Fashion Trends in the Fifties
“It was different in the USA, where wartime restrictions had been quickly removed, and where the new ‘consumer society’ was forging ahead – helped by new developments such as the start of the credit card system in 1950. But these differing conditions produced a similar effect on fashion both in Europe and America – a tendency to prefer the safe and normal, a veering away from the radical and extreme. ‘Normal’ felt good, especially with the memory of the war still so fresh in many people’s minds” (Baker 6). Fashion is an important aspect to people’s lives, and is influenced by various parts of society. Sometimes there are practical reasons behind certain fashion trends, but there are some trends that have no apparent origin or purpose. Fashion can also influence other parts of popular or high culture, including music. “Rock n’ roll,” the music of the 1950’s, displayed young people’s (17-25 year-olds) interest in clothes, as heard in such pop tracks as “White Sports Coat” and “Blue Suede Shoes” (Baker 12). Regardless of purpose or origin, “style [in the 1950’s] often meant super luxury, whether it was the use of lots of shiny chrome or lace, shimmering with sequins” (Baker 11). During the 1950’s, style was not only a portrayal of one’s sense of fashion – it was a portrayal of who you were.
In the 1950’s, the role of a woman was to be in the home, and particularly in the kitchen. “Yet the usual media image of a housewife showed her not as a mother in comfortable trousers and sweater, or loose dress, suitable for such work, but as a doll-like figure dressed in rustling, full skirts, nipped waist and narrow-fitting bodice. Even her apron had deep frills and a heart-shaped top and pockets. The idea was that she should catch and keep her man, not by her personality and mind but by her young, slim, hour-glass appearance and long legs – all precariously supported on high stiletto heels” (Baker 28). Needless to say, women developed their style based on what was appealing to males. Not only was their sense of fashion an expression of their femininity, it was an expression of being on display, as seen in Tennessee Williams’ play Cat on a Hot Tin Roof: “Big Mama has on a black and white figured chiffon. The large irregular patterns, like the markings of some massive animal, the luster of her great diamonds and many pearls, the brilliants set in the silver frames of her glasses, her riotous voice, booming laugh, have dominated the room since she entered” (Stott 663).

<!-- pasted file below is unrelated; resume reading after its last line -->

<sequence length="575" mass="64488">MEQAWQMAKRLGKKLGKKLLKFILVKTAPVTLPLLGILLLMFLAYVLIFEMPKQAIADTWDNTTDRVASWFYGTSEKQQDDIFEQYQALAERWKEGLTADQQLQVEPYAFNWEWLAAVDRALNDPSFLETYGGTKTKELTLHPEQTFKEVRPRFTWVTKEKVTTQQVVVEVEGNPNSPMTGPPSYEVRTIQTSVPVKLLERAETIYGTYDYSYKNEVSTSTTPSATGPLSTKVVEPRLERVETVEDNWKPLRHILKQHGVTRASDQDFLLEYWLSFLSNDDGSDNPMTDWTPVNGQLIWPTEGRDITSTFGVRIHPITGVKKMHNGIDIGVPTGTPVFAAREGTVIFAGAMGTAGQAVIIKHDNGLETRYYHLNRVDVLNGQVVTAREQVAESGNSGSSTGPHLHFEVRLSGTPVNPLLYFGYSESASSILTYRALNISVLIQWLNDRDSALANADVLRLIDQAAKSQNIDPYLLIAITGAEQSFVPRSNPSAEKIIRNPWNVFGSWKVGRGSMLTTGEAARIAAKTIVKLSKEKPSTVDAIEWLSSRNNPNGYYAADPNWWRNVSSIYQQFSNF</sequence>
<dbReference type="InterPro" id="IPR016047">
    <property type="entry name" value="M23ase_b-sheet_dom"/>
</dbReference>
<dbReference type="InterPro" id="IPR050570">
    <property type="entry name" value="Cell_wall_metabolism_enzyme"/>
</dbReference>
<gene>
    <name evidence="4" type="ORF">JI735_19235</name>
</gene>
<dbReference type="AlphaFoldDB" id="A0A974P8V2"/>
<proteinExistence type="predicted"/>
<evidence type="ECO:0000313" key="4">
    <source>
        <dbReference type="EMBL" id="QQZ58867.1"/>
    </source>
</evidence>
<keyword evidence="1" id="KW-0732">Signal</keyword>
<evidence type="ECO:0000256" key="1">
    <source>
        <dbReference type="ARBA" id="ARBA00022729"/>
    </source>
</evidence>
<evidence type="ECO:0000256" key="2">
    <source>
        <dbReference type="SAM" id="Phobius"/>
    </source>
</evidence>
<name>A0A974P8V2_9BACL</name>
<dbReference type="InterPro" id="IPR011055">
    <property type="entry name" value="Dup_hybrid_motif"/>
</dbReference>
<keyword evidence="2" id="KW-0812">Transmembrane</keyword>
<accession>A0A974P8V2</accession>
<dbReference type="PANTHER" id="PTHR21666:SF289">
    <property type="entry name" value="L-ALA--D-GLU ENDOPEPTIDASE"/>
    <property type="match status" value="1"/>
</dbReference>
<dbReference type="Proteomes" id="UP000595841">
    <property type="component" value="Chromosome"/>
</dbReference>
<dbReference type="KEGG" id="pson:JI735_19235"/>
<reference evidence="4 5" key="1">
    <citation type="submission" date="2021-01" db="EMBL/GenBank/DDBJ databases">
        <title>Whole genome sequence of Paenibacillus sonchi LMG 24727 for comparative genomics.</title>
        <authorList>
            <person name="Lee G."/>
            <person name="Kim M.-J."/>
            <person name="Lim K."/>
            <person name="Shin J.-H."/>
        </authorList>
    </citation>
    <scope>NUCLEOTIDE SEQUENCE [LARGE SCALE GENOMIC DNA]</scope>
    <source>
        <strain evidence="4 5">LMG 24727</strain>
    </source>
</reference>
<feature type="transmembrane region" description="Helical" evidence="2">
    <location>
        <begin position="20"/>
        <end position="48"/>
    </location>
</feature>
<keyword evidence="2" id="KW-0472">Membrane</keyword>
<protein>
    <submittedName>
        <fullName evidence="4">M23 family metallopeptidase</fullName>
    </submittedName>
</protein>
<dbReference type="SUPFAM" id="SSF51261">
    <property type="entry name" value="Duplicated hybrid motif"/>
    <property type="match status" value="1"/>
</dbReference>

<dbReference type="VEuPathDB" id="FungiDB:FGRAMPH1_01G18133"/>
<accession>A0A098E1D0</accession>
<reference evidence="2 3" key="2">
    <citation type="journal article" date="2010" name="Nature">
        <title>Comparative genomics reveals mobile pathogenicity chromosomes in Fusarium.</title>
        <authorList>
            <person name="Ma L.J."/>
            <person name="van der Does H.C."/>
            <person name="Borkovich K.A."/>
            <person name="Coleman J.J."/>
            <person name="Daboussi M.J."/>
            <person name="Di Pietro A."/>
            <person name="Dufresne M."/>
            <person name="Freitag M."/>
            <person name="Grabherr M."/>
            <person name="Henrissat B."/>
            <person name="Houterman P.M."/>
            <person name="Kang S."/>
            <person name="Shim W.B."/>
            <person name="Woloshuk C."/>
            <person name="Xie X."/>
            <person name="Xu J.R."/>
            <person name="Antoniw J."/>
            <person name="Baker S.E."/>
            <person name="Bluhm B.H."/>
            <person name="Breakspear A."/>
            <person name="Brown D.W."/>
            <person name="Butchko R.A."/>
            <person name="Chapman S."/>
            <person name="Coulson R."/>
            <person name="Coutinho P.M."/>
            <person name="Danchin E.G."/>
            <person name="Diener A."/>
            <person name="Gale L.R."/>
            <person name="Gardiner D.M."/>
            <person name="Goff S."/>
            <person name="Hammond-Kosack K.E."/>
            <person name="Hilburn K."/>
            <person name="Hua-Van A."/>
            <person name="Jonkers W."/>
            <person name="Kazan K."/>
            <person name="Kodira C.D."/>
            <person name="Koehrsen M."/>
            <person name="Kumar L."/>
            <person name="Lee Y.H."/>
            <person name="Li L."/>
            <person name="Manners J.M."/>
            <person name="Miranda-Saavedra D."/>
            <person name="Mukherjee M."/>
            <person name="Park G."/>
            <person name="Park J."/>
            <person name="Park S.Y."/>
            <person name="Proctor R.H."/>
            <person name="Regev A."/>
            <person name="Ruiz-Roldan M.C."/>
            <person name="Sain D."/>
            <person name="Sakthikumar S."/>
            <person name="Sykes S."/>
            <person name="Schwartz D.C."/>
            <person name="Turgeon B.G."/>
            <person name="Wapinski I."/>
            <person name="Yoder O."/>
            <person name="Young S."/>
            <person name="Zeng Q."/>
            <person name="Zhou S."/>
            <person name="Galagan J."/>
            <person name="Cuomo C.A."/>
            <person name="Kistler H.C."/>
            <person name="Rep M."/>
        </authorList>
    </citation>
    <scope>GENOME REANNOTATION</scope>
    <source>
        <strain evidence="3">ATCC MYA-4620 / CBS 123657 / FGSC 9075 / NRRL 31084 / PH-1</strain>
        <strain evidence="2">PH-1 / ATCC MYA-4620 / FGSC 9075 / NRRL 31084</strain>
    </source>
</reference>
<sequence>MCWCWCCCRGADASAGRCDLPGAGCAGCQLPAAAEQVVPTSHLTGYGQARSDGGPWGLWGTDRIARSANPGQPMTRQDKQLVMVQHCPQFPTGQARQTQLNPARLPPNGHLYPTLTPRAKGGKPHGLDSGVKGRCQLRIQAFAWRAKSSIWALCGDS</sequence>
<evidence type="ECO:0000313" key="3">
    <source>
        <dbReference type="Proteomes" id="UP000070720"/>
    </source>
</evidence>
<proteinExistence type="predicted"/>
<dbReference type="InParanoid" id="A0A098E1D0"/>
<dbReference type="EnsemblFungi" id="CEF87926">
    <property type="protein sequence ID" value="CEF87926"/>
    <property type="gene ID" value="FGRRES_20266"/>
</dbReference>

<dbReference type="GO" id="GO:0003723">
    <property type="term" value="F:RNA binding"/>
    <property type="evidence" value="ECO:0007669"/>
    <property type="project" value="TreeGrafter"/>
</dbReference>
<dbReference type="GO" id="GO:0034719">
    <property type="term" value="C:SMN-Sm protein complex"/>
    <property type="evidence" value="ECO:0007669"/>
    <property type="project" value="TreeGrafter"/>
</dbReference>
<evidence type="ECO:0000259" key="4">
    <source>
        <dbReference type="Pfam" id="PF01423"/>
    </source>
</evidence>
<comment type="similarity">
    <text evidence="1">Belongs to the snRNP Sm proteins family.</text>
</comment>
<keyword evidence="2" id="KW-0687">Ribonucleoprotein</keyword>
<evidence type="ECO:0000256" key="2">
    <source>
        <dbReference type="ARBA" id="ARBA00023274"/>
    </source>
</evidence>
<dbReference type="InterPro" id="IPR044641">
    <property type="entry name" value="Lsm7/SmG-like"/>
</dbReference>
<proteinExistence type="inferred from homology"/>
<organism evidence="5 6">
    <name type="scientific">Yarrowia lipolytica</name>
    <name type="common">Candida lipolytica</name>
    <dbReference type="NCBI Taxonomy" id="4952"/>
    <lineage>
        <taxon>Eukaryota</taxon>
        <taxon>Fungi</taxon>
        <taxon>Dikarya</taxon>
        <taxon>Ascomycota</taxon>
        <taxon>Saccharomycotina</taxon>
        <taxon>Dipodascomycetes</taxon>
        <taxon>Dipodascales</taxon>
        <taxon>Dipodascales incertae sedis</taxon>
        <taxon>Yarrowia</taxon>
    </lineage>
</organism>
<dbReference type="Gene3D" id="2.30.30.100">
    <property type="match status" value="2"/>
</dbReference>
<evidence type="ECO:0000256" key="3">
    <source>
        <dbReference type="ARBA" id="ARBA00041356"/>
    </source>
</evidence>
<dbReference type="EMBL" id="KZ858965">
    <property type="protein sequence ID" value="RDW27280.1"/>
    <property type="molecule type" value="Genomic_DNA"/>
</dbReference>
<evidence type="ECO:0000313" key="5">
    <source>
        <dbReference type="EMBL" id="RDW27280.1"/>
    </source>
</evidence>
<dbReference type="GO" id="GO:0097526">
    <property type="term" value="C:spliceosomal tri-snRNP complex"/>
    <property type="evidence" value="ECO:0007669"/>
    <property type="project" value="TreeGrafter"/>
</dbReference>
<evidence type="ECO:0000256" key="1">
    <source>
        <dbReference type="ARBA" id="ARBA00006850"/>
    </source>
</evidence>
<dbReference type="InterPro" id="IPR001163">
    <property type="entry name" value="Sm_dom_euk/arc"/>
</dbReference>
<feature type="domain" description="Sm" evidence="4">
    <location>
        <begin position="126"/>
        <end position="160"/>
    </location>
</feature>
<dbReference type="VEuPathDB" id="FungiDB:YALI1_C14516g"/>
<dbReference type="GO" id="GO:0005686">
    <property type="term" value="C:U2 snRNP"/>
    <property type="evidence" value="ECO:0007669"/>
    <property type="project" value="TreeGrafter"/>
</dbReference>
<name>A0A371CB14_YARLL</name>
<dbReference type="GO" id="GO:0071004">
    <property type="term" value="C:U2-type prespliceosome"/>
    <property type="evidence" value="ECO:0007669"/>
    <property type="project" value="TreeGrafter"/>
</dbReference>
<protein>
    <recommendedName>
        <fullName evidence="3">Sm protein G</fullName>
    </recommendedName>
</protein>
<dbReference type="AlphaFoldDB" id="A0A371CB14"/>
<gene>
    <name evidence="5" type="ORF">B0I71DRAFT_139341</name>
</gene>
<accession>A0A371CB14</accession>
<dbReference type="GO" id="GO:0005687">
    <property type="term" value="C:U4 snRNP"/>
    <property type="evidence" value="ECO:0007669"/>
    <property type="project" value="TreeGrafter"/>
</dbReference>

The dawn of the 1950’s saw a development of new artificial fabrics and fibers. This impacted everything from underwear to leisurewear. These new fabrics offered “lightness but warmth, minimum shrinkage, quick drying and waterproofing – that were exploited to the full extent in sportswear designed with an eye to both style and function” (Baker 16). One of these man-made innovations is nylon. Not only could it be used for lingerie and...